From Samuel Arbesman’s excellent interview of Michael Mauboussin (on his book The Success Equation)
Arbesman: What are some of the ways that sampling (including undersampling, biased sampling, and more) can lead us quite astray when understanding skill and luck?
Mauboussin: Let’s take a look at undersampling as well as biased sampling. Undersampling failure in business is a classic example. Jerker Denrell, a professor at Warwick Business School, provides a great example in a paper called “Vicarious Learning, Undersampling of Failure, and the Myths of Management.” Imagine a company can select one of two strategies: high risk or low risk. Companies select one or the other and the results show that companies that select the high-risk strategy either succeed wildly or fail. Those that select the low-risk strategy don’t do as well as the successful high-risk companies but also don’t fail. In other words, the high-risk strategy has a large variance in outcomes and the low-risk strategy has smaller variance.
Say a new company comes along and wants to determine which strategy is best. On examination, the high-risk strategy would look great because the companies that chose it and survived had great success while those that chose it and failed are dead, and hence are no longer in the sample. In contrast, since all of the companies that selected the low-risk strategy are still be around, their average performance looks worse. This is the classic case of undersampling failure. The question is: What were the results of all of the companies that selected each strategy?
Now you might think that this is super obvious, and that thoughtful companies or researchers wouldn’t do this. But this problem plagues a lot of business research. Here’s the classic approach to helping businesses: Find companies that have succeeded, determine which attributes they share, and recommend other companies seek those attributes in order to succeed. This is the formula for many bestselling books, including Jim Collins’s Good to Great. One of the attributes of successful companies that Collins found, for instance, is that they are “hedgehogs,” focused on their business. The question is not: Were all successful companies hedgehogs? The question is: Were all hedgehogs successful? The second question undoubtedly yields a different answer than the first.
Another common mistake is drawing conclusions based on samples that are small, which I’ve already mentioned. One example, which I learned from Howard Wainer, relates to school size. Researchers studying primary and secondary education were interested in figuring out how to raise test scores for students. So they did something seemingly very logical – they looked at which schools have the highest test scores. They found that the schools with the highest scores were small, which makes some intuitive sense because of smaller class sizes, etc.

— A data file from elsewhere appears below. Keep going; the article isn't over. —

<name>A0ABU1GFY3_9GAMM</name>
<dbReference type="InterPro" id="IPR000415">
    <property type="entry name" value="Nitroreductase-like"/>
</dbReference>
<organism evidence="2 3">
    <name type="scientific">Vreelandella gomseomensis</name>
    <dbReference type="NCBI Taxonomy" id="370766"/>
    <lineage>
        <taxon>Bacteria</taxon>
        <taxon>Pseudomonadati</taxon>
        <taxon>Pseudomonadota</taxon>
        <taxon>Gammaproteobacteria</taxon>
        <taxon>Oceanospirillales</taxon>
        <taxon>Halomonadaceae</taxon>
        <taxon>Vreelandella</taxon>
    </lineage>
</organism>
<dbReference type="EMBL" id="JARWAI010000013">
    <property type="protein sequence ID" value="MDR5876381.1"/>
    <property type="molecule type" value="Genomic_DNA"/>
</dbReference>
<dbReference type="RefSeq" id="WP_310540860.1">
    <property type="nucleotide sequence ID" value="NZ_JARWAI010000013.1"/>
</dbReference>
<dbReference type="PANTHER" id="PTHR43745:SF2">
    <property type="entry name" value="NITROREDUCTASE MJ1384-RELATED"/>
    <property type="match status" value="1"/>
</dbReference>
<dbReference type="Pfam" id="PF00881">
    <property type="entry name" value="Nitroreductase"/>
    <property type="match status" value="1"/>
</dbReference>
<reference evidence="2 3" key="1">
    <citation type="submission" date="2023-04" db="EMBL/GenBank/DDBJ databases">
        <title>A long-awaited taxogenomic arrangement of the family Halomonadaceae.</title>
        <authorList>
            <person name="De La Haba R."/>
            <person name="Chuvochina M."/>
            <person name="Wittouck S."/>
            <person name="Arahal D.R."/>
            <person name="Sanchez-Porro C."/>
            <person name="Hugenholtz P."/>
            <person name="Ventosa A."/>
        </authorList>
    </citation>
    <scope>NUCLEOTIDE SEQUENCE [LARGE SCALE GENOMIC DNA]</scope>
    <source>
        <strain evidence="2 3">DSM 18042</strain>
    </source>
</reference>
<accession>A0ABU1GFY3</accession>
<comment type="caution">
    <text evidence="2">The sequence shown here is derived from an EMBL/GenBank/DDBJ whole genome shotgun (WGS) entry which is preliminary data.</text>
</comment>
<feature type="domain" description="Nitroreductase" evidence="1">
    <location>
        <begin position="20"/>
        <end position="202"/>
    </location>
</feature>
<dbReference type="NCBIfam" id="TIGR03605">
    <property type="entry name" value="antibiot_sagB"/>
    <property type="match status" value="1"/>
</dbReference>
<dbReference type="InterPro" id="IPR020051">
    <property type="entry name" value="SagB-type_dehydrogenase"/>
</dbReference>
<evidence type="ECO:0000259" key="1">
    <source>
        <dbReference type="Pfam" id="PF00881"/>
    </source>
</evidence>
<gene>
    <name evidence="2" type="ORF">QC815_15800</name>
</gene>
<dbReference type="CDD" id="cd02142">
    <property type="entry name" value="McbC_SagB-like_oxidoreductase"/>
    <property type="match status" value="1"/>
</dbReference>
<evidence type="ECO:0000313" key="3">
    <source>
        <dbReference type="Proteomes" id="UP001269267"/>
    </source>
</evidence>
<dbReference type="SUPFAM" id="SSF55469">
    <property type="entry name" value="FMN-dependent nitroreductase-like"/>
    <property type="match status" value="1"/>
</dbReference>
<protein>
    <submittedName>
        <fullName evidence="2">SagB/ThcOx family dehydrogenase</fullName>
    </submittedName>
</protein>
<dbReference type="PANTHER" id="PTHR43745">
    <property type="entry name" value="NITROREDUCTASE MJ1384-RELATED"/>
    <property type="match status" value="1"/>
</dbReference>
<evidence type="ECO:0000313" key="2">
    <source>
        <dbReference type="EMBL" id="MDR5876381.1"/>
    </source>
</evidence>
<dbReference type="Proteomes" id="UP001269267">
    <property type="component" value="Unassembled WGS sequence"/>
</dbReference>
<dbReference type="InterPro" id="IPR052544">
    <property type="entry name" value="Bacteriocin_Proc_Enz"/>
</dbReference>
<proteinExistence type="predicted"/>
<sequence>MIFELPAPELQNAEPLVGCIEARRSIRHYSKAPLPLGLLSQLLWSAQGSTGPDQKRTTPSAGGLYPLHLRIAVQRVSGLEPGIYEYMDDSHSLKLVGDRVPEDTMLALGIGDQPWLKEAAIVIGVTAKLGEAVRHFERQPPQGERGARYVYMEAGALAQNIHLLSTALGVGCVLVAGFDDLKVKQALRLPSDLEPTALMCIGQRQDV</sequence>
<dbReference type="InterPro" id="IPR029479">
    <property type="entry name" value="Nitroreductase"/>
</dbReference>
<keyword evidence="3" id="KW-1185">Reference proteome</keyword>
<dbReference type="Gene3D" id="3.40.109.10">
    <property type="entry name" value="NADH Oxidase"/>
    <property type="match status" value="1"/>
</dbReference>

But this falls into a sampling trap. The next question to ask is: which schools have the lowest test scores? The answer: small schools. This is exactly what you would expect from a statistical viewpoint since small samples have large variances. So small schools have the highest and lowest test scores, and large schools have scores closer to the average. Since the researchers only looked a high scores, they missed the point.
This is more than a case for a statistics class. Education reformers proceeded to spend billions of dollars reducing the sizes of schools. One large school in Seattle, for example, was broken into five smaller schools. It turns out that shrinking schools can actually be a problem because it leads to less specialization—for example, fewer advanced placement courses. Wainer calls the relationship between sample size and variance the “most dangerous equation” because it has tripped up some many researchers and decision makers over the years.
Mauboussin also comments on the Red Queen Effect:
… I think the critical distinction is between absolute and relative performance. In field after field, we have seen absolute performance improve. For example, in sports that measure performance using a clock—including swimming, running, and crew—athletes today are much faster than they were in the past and will continue to improve up to the point of human physiological limits. A similar process is happening in business, where the quality and reliability of products has increased steadily over time.
But where there’s competition, it’s not absolute performance we care about but relative performance. This point can be confusing. For example, the analysis shows that baseball has a lot of randomness, which doesn’t seem to square with the fact that hitting a 95-mile-an-hour fastball is one of the hardest things to do in any sport. Naturally, there is tremendous skill in hitting a fastball, just as there is tremendous skill in throwing a fastball. The key is that as pitchers and hitters improve, they improve in rough lockstep, offsetting one another. The absolute improvement is obscured by the relative parity.
This leads to one of the points that I think is most counter to intuition. As skill increases, it tends to become more uniform across the population. Provided that the contribution of luck remains stable, you get a case where increases in skill lead to luck being a bigger contributor to outcomes. That’s the paradox of skill. So it’s closely related to the Red Queen effect.